Reseda, California -

The Discovery House (TDH) based in Reseda, California, discusses the differences of amphetamines vs methamphetamines and the impact they have on those struggling with addiction. Discovery House provides individuals with the support they need when navigating both detox, addiction, and the recovery process itself.

It can be hard to distinguish amphetamines and methamphetamines from each other as they are both considered stimulants and Schedule 2 drugs. Despite this, there are many serious differences between the two and their uses, as well as the long-term consequences of abuse. Amphetamines are composed of prescription stimulants. They are the weakest stimulants, and are sometimes prescribed to treat conditions like ADHD, narcolepsy, or for weight loss. They are typically found in a tablet or capsule form and taken orally. If someone were to abuse these medications, they may snort, smoke, or inject them. All legal amphetamines are prescriptions, but not all prescription stimulants are amphetamines. Common types of amphetamines are Adderall, Dexedrine, and Vyvanse. Amphetamines are very commonly abused by people who take them to enhance their focus. This often means they are used for staying awake for longer or for boosting cognitive functioning, common in college students or working people. Sometimes this also provides a small high from the excess dopamine released. The addiction potential of medicinal amphetamines is also usually higher in those who use it for non-prescribed reasons.

Methamphetamine is a form of amphetamine, and has a similar molecular structure, as well as similar mechanisms of how they work. They have similar effects of euphoria and added energy. Meth not only increases the levels of dopamine in the brain but also blocks its reuptake, which leads to too much dopamine in the brain. Methamphetamine has many different names and can be ingested in a multitude of different ways, such as smoking, snorting, swallowing, or injecting. The method of using meth will determine how it looks and what form it is in. The Discovery House provides a detailed list of side effects and signs which indicate a person may be using, which is a valuable resource to family and friends. On an addiction level, both drugs have serious risks. Using these drugs results in unnatural dopamine levels, putting a user at a higher risk of becoming addicted and dependent on the drugs due to developing a tolerance. Because crystal meth is so addictive, it is also more dangerous as compared to prescription amphetamines.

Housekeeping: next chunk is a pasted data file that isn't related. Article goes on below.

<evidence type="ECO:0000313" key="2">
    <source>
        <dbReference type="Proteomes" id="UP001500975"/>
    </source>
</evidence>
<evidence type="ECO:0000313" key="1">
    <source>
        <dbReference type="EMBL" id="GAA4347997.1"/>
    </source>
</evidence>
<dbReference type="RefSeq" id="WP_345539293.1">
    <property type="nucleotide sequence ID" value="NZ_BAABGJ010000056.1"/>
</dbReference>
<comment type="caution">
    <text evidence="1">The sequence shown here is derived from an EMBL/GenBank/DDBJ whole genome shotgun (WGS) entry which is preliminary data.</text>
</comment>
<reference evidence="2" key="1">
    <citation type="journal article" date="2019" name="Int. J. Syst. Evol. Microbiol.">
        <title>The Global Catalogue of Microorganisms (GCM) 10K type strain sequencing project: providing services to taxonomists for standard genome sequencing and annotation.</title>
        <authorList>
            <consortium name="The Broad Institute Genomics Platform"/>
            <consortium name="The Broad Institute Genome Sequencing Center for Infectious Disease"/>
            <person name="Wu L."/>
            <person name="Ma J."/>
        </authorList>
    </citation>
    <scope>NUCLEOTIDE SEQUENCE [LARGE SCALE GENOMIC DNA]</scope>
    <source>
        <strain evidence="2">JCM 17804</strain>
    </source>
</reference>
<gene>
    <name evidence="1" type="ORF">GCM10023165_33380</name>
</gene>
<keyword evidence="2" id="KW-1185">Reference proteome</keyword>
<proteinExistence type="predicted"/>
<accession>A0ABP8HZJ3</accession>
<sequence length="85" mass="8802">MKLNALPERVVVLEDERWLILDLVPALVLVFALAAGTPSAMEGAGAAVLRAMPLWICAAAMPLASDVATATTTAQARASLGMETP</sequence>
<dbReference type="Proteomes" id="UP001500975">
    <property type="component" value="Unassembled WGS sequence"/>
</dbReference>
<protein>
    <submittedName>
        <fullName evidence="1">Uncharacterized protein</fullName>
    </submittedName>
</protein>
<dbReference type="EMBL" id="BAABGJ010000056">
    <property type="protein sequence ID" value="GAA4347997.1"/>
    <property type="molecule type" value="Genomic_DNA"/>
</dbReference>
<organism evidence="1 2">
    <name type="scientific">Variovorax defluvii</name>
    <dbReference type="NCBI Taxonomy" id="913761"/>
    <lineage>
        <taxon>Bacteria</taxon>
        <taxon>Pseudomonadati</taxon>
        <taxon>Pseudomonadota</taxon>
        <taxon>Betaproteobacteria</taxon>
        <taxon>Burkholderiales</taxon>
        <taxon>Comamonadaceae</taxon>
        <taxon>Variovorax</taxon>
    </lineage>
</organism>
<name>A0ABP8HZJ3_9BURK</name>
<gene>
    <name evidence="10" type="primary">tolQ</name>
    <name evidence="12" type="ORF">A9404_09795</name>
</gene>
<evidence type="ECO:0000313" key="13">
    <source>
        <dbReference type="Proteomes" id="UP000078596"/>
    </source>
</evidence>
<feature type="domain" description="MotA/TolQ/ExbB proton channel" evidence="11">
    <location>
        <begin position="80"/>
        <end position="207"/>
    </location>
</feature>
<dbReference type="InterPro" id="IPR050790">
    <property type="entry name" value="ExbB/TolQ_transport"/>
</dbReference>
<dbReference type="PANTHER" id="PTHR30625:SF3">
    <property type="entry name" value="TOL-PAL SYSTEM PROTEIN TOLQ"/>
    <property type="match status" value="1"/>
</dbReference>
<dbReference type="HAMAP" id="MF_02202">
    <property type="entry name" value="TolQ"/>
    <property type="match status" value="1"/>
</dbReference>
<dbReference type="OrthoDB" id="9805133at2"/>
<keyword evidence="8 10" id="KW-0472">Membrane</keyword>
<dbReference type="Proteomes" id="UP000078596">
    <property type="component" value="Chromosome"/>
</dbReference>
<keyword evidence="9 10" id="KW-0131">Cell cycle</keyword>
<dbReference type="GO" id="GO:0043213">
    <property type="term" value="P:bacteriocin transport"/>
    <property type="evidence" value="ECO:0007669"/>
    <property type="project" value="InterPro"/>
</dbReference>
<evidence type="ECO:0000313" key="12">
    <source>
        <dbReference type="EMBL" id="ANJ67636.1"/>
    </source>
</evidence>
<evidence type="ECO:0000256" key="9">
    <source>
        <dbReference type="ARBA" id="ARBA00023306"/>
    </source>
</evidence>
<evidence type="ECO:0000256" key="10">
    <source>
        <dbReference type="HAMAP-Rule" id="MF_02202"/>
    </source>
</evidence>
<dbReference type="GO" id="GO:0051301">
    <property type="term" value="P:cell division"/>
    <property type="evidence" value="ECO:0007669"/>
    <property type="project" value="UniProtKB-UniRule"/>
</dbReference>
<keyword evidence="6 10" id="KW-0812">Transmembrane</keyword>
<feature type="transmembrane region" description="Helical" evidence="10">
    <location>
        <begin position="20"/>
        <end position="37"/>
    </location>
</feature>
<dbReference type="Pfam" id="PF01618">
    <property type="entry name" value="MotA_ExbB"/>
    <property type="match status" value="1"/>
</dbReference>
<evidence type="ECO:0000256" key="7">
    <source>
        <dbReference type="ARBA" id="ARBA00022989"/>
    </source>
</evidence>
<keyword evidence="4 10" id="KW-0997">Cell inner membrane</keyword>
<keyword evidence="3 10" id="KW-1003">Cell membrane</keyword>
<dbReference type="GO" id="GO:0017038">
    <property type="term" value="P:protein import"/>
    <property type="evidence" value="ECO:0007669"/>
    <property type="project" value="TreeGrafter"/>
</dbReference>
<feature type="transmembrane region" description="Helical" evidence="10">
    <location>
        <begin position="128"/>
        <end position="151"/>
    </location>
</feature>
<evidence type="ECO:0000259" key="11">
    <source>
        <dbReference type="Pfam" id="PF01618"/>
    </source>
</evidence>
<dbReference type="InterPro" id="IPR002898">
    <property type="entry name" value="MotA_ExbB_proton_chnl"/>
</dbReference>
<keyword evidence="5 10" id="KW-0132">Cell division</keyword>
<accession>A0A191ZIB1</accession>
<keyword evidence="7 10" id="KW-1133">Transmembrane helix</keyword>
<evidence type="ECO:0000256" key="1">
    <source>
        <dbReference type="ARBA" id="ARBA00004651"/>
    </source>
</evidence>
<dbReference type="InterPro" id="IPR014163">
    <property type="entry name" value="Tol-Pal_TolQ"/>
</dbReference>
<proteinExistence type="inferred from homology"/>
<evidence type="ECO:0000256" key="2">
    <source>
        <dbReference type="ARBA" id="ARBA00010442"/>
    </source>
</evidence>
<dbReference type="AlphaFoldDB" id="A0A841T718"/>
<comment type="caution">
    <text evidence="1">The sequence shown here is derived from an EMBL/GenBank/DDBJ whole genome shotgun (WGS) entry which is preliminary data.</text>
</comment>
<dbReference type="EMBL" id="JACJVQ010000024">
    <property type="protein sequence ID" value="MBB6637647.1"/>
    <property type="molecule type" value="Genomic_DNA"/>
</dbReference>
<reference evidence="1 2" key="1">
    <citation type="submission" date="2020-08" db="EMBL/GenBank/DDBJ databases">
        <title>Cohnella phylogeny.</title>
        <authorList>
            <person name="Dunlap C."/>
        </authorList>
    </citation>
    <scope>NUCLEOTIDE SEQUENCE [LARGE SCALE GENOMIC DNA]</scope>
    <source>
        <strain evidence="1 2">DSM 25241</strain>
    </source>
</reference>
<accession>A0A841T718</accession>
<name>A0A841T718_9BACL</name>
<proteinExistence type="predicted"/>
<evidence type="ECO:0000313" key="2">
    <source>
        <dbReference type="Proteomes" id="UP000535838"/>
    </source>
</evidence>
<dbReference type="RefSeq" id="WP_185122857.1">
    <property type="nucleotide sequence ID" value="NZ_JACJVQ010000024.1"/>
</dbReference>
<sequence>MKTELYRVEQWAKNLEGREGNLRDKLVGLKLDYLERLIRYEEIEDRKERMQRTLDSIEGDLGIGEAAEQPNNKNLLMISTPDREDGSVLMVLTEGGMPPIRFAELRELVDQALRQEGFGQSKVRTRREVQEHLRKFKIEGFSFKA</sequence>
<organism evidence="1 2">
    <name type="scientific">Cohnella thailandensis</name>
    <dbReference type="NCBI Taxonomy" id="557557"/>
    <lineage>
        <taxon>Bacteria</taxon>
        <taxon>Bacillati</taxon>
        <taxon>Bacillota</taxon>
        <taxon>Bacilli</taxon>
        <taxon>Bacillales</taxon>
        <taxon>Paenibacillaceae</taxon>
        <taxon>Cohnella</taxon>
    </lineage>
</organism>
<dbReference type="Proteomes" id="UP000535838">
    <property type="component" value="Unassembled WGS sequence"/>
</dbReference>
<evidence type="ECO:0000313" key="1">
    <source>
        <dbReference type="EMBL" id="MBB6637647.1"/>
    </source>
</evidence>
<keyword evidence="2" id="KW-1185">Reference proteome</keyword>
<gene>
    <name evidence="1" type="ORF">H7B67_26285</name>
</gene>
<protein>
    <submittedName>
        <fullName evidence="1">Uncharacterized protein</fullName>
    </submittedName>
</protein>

Members of the LGBTQ community face many challenges in life, accompanied by a high rate of addiction within the community. The Discovery House provides a lot of resources and rehab options for LGBTQ addiction treatment as well. It is hard to pinpoint the most popular drugs used among LGBTQ users, but generally, people in the LGBTQ community use anything from marijuana to methamphetamine, to heroin or Percocet. LGBTQ-specific treatment centers are able to understand the struggles of the LGBTQ community. This is important for addiction treatment, as these factors must be taken into consideration. Research also suggests that treatment needs to be able to address individualized factors such as homophobia, transphobia, family problems, violence, and social isolation often found in the community. The Discovery House takes pride in being LGBT-friendly. They accept members of the community with open arms.

Another issue that TDH addresses well is codependent relationships with addicts. Codependency is quite common in relationships where a person is struggling with substance abuse. Typically, an addict is cared for by their partner or family members. This leads to enabling and also codependency. The partner or family member then takes on the role of a caretaker. Such a situation is common among people who have been raised with an addicted parent, which brings in the role of the family in codependency. Unfortunately, this typically translates to taking care of a parent and even taking care of their partner in a codependent relationship. The Discovery House provides detailed information on these situations with resources for people who may have been forced into the role of caretaker as well.

To learn more about the facilities available at The Discovery House, contact their Admissions team by phone at any time.

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For more information about The Discovery House, contact the company here:

The Discovery House
Admissions Staff
844-530-1180
The Discovery House
6956 Bertrand Ave
Reseda, CA 91335

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